A survey of knowledge, attitude and practice of adverse drug reaction monitoring among doctors in Western Odisha region

Kaustav Saha, Bhabagrahi Rath, Ratna Agrawal


Background: Adverse drug reactions (ADRs) are the major cause of drug related morbidity and mortality. Pharmacovigilance is the science that plays an important role in the reduction of ADRs. Voluntary reporting of ADRs by healthcare professionals is an important tool in the success of pharmacovigilance program, but the same are scantly reported due to lack of awareness and knowledge among the physicians. So, the present study was conducted to evaluate the knowledge, attitude and practice (KAP) regarding ADR reporting among healthcare professionals at a tertiary care hospital.

Methods: A questionnaire-based study containing 25 questions (knowledge- 18, attitude -2 and practice- 5) was conducted in 70 prescribers and time allotted to complete it was 1 week. Statistical analysis was done by using Graph Pad Prism version 6.01.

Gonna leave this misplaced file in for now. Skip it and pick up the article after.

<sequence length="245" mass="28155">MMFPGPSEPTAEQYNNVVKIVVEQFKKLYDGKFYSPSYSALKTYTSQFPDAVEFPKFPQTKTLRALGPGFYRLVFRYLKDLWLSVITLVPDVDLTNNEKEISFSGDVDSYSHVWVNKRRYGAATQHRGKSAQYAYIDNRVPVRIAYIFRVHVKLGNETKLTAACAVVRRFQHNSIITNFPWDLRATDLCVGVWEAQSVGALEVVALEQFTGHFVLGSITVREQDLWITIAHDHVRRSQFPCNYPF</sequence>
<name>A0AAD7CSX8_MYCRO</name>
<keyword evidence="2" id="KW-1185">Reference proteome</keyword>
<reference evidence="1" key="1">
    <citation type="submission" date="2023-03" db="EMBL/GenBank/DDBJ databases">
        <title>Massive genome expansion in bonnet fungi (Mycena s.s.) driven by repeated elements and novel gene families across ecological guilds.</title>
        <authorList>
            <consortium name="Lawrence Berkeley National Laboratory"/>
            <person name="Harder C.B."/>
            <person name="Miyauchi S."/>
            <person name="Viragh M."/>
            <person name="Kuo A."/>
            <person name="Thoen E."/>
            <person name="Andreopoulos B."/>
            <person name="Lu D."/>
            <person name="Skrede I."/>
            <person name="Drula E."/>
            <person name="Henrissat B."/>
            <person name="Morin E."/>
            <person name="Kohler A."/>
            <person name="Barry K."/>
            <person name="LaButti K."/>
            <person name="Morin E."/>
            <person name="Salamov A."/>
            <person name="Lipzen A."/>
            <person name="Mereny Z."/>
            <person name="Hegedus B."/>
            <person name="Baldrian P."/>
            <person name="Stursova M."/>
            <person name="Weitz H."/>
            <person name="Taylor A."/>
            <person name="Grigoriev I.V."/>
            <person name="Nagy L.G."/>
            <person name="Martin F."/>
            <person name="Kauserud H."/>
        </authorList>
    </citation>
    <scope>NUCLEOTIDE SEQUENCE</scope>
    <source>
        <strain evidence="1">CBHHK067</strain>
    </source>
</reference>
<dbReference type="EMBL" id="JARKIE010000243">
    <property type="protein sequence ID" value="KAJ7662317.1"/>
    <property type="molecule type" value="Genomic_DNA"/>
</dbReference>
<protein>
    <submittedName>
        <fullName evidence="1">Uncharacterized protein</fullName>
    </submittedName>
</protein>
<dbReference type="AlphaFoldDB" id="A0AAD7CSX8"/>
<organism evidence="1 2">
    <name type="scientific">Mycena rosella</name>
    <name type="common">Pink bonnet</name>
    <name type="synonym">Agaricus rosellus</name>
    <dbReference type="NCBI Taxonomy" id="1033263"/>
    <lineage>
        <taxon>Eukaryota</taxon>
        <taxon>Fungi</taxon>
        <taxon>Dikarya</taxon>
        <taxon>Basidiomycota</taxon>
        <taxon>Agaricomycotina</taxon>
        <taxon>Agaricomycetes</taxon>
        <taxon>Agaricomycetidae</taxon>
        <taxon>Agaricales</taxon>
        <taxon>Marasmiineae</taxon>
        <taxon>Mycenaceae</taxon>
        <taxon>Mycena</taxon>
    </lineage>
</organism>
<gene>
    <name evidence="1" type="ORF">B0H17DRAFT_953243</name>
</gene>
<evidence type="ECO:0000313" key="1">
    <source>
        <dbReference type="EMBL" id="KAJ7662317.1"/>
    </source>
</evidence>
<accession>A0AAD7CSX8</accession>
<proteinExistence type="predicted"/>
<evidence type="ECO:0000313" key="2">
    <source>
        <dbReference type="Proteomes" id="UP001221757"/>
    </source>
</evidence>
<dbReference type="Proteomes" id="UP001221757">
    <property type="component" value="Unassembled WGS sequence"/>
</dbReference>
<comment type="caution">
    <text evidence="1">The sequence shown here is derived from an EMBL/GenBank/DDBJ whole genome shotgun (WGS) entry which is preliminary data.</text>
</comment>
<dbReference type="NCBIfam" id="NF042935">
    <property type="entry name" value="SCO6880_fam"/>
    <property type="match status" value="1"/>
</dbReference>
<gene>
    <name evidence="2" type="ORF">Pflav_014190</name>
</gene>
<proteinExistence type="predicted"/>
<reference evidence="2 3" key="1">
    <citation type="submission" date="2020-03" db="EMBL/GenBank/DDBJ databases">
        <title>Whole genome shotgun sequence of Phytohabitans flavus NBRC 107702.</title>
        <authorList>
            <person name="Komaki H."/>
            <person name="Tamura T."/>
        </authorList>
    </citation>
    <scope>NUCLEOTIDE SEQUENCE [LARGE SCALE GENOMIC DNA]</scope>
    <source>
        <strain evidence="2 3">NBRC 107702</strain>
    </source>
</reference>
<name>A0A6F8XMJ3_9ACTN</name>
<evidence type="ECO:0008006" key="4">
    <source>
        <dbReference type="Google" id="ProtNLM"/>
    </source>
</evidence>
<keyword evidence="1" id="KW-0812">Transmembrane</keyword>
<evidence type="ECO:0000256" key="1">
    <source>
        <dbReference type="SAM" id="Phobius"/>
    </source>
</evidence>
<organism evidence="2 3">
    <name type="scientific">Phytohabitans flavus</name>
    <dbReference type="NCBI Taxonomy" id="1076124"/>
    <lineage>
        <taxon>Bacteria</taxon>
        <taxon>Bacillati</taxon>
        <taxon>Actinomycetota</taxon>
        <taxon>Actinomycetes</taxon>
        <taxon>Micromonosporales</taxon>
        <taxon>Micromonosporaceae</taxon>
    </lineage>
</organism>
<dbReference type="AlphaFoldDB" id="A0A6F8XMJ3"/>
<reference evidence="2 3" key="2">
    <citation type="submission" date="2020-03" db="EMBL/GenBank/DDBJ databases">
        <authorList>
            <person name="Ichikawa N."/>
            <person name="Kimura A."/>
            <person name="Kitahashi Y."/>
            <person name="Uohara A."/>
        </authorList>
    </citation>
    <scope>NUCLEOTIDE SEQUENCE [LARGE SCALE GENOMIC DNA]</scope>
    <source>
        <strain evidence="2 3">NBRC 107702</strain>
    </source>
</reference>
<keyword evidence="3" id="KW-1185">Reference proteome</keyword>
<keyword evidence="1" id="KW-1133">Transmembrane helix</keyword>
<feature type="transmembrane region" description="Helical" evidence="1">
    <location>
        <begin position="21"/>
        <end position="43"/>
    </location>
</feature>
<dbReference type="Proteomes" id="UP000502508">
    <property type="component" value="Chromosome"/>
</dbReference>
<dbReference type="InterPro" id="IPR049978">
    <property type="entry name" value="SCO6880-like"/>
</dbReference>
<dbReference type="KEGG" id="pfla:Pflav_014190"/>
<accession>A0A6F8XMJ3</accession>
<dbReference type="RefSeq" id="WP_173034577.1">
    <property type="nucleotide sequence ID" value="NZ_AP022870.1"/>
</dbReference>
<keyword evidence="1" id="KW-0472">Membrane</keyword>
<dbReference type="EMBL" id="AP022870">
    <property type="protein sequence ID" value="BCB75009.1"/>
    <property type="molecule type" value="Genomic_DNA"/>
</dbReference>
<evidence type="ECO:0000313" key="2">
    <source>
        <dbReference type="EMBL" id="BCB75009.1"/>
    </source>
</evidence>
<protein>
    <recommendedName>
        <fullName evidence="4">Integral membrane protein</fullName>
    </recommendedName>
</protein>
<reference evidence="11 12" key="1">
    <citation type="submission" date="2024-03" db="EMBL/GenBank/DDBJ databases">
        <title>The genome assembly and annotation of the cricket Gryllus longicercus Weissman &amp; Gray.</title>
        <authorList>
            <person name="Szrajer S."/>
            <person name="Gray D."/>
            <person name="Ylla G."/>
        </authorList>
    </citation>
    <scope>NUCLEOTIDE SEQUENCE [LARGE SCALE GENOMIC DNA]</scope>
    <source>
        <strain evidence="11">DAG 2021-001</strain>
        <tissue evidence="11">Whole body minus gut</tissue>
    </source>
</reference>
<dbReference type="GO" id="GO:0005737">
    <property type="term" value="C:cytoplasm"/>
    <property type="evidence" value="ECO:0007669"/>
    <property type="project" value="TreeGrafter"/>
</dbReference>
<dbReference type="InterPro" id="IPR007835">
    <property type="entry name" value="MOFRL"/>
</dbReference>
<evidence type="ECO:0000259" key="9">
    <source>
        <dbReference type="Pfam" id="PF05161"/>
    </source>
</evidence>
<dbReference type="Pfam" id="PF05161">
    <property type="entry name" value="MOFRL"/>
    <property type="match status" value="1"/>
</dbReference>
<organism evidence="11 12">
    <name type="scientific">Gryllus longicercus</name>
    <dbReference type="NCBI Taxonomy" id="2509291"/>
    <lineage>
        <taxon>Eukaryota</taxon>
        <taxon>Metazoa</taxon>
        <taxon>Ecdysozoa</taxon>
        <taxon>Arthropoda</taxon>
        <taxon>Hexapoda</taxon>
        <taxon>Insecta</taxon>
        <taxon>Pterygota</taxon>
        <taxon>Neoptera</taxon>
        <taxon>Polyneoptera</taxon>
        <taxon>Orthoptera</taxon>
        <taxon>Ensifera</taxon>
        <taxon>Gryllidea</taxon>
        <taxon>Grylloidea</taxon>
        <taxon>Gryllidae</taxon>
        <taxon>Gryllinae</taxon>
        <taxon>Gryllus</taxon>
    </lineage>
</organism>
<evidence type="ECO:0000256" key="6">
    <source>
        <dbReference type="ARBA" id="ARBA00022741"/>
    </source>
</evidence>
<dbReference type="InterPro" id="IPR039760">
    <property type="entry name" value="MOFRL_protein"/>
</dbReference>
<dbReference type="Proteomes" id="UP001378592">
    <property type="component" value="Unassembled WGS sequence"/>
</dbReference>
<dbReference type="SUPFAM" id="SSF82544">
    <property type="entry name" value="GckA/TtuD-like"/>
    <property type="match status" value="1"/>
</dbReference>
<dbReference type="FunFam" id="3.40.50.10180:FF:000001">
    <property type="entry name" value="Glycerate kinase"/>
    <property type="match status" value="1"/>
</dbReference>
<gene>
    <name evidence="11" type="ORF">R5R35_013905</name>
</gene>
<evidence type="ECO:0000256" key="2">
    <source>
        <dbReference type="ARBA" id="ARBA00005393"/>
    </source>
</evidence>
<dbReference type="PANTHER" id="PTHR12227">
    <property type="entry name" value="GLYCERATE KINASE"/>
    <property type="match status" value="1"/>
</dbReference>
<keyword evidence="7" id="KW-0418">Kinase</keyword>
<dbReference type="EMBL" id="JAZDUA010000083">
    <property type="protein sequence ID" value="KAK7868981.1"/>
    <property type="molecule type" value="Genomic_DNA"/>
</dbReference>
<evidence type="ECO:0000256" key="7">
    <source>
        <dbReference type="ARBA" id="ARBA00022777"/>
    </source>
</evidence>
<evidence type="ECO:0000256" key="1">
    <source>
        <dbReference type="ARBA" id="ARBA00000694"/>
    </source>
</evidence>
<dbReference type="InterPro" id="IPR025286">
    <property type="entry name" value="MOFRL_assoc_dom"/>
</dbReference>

Results: Out of 70 prescribers, only 50 (71.43%) responded. ADR reporting was considered very important by almost all of them, but actual practice was lacking as only 36% of consultants had reported any ADR. The higher grading was given to causes most important for reporting were patient safety, to identify safe drug and new ADRs. The main reasons for under-reporting were unavailability of reporting forms when needed, uncertain association and lack of knowledge about reporting procedure.

Conclusions: The prescribers are aware of the importance of ADR reporting, but lack of awareness and knowledge are most common cause of under-reporting. So, there is need of pharmacovigilance awareness program to improve voluntary reporting of ADRs.


Adverse drug reaction, pharmacovigilance, knowledge, attitude and practice study

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